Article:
Maybe you've noticed that it's often difficult for older adults to keep in the mind some information and to react quickly.

But in some cases cognitive decline and forgetfulness become so severe that can interfere with daily activities like eating or making the bed.

Neurological condition, which causes progressive memory loss, is called Alzheimer's disease.

This disorder was found to be the most widespread kind of dementia, which affects nearly 5 million Americans.

Alzheimer's disease is considered as age-related problem, as it usually appears in people after 65 years old.

It's not about sudden memory lapses, when you forget your phone number or neighbor's name. In Alzheimer's disease gradual impairment in memory and thinking makes it extremely hard to remember familiar places, faces of the relatives or important events. With time, person loses ability to understand speech, perform sequential tasks and make decisions.

Credit: Freepik

Credit: Freepik

Numerous studies were conducted to find out, what really occurs in the brain of Alzheimer's sufferer.

It was found that this disorder destroys special cells (neurons), which normally process and deliver information inside the brain. As a result, connection between different part of the brain become disrupted, causing a lot of unpleasant and even fatal consequences.

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In addition to this, scientists found accumulations of abnormal proteins inside the brain in those, who have Alzheimer's disease. One of them, beta-amyloid, is situated between neurons and breaks down cell connection.

Credit: Freepik

Credit: Freepik

Tau is another abnormal substance, which build up inside the brain cells, forming tangles and blocking transportation in the neuron's system.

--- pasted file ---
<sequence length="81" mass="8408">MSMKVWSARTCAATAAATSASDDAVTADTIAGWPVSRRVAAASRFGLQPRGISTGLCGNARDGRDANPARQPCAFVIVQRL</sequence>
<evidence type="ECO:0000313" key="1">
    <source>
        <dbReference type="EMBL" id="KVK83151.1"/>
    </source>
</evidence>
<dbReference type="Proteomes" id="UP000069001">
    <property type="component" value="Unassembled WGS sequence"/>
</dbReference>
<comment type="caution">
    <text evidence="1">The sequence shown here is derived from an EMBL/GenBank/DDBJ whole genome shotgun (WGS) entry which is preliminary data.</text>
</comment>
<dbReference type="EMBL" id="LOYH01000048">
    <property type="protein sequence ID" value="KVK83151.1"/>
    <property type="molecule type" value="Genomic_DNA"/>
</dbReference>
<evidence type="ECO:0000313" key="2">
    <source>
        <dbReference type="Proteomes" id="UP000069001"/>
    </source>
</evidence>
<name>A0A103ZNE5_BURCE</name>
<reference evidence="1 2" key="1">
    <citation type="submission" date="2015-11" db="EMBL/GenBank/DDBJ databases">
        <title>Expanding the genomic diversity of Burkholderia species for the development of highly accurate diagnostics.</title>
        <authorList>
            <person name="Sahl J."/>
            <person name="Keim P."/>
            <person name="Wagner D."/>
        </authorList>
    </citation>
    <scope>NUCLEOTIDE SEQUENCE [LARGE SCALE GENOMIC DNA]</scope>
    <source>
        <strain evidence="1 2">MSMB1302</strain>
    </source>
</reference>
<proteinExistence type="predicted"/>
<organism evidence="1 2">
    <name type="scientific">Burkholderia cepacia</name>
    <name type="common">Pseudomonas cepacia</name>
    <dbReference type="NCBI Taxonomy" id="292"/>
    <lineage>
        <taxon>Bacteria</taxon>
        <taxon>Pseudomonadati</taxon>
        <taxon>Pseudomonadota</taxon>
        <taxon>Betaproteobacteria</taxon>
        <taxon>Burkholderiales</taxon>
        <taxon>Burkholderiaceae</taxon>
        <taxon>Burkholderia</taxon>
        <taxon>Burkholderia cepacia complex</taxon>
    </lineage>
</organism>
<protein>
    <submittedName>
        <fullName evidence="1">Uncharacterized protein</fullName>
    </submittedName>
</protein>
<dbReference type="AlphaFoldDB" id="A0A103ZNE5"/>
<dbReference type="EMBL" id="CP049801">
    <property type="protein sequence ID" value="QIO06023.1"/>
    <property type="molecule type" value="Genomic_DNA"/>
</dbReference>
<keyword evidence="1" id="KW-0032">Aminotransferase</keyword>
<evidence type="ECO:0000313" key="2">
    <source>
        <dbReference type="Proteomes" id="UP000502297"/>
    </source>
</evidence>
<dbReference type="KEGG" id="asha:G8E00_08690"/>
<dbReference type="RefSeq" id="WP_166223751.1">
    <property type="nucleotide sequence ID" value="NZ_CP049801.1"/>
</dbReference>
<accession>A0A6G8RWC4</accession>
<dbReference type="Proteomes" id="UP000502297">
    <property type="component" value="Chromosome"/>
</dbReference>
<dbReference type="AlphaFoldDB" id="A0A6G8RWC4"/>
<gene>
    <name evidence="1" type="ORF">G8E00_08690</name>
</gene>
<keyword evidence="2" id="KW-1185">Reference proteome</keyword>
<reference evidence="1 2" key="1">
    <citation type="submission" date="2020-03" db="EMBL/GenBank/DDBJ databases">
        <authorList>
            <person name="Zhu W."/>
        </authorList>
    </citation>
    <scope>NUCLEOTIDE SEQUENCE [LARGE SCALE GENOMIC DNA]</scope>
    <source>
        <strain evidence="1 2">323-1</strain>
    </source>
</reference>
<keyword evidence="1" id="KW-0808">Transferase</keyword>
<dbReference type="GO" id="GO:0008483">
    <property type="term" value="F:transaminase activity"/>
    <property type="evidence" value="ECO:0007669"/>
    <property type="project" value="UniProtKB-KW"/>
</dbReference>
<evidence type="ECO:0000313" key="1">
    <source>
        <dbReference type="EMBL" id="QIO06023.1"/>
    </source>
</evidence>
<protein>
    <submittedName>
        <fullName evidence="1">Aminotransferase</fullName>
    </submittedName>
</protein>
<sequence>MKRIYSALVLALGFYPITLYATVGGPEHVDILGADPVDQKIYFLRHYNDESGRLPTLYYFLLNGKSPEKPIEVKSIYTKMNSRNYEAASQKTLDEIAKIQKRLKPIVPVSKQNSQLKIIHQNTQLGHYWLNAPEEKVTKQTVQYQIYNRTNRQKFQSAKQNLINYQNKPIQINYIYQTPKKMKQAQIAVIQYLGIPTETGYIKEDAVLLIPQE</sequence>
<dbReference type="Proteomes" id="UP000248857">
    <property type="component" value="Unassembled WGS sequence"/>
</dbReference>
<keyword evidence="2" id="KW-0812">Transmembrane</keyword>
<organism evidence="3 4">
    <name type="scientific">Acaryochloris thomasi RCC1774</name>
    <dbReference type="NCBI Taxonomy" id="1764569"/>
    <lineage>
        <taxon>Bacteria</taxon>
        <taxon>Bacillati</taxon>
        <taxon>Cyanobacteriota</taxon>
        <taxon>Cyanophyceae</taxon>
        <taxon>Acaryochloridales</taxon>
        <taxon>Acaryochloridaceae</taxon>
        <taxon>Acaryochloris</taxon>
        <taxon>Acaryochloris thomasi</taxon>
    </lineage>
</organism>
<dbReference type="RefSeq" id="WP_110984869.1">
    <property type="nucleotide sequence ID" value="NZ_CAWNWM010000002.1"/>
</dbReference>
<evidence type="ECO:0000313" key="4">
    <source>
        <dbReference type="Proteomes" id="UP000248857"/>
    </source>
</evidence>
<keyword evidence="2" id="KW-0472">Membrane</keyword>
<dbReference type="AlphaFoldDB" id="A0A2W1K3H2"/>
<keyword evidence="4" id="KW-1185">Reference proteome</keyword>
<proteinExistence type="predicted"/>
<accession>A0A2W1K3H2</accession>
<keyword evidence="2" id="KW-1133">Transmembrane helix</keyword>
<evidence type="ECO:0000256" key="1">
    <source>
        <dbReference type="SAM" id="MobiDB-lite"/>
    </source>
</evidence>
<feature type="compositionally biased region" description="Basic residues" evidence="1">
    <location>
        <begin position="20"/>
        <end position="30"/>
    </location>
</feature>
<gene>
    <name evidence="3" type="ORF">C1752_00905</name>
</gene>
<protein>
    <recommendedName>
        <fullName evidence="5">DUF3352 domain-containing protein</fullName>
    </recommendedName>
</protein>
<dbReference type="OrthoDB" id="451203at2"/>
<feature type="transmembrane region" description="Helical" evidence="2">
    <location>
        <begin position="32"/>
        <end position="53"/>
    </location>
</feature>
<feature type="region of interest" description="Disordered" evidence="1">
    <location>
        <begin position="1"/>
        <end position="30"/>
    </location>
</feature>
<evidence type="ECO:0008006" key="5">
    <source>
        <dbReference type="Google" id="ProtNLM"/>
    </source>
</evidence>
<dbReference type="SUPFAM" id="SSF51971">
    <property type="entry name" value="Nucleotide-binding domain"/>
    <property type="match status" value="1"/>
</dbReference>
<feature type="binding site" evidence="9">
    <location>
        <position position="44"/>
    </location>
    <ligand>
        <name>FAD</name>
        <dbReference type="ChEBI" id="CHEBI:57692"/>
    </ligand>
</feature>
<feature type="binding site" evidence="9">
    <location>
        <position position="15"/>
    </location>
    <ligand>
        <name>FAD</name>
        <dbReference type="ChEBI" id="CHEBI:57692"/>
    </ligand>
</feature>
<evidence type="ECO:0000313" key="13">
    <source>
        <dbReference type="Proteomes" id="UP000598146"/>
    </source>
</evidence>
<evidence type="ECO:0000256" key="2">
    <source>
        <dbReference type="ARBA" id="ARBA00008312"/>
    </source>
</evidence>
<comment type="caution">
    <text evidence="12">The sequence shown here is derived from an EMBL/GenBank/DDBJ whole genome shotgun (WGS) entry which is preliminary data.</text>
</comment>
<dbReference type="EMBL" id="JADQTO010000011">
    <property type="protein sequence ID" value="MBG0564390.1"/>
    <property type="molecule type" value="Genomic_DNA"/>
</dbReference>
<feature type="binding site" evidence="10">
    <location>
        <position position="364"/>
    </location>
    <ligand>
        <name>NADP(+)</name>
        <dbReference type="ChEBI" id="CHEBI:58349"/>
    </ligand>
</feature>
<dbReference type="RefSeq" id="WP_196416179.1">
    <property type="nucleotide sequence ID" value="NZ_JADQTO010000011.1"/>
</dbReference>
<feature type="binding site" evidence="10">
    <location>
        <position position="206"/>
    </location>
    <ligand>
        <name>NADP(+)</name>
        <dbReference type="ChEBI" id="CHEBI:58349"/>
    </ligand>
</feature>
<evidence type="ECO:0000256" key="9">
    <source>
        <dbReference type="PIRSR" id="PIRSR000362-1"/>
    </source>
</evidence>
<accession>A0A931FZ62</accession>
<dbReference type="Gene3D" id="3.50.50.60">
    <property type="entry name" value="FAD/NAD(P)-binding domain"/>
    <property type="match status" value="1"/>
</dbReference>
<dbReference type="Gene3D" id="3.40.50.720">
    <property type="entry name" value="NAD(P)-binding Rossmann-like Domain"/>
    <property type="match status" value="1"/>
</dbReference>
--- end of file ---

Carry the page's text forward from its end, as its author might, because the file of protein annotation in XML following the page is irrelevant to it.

Chronic inflammation may also play a role in developing Alzheimer's disease.

Atherosclerosis may be also a significant risk factor. It is collection of fat inside the vessels that may lead to their blockage and disruption of the blood flow. This results in oxygen deprivation and brain cells dying.

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So, who is more likely to get Alzheimer's dementia? Here are the factors, which can boost your risks of getting this issue:

Credit: Freepik

Credit: Freepik

#1. Age – after your 65 the likelihood of having this neurodegenerative disorder doubles each five years.

#2. Heredity – your genes determine everything in your body. Thus, genetic mutation is responsible for developing early-onset Alzheimer's, which is a rare variant of disorder, started between 30s and 60s years old. For those, who experience Alzheimer’s disease after 60s, there is only one genetic factor, called apolipoprotein E4. Having this gene is associated with higher risks of this type of dementia.

#3. Head injury – serious head trauma has a close link with increased risks of Alzheimer's disorder.

Credit: Freepik

Credit: Freepik

#4. Gender – ladies, we have some bad news. Statistics shows that women are more likely to be affected with Alzheimer's disease than men.

#5. Down syndrome – it's not uncommon for individuals with Down syndrome to have Alzheimer's disease in the earlier age (in 30s or 40s), but exact cause of this correlation is still unknown.

#6. Heart problems – your heart pumps blood, carrying oxygen to all organs and tissues. Your brain gets about 20-25% of all blood. But if you have heart or vessels problems, like hypertension, cardiovascular disease or stroke, you chances of getting vascular dementia are dramatically high.

Credit: Freepik

Credit: Freepik

#7. Lifestyle – being obese, smoking, following unhealthy diet and sitting too much can elevate your risks of both heart disease, diabetes, stroke and dementia.

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The BetterMe Team wants you and those close to you to live a healthy, happy life! Your health is a valuable thing; look after your body and your mind so that you can live your life to the fullest – Remember you only get one!

Please share this with your friends and family and let us know what you think in the comments below.

Credit: BetterMe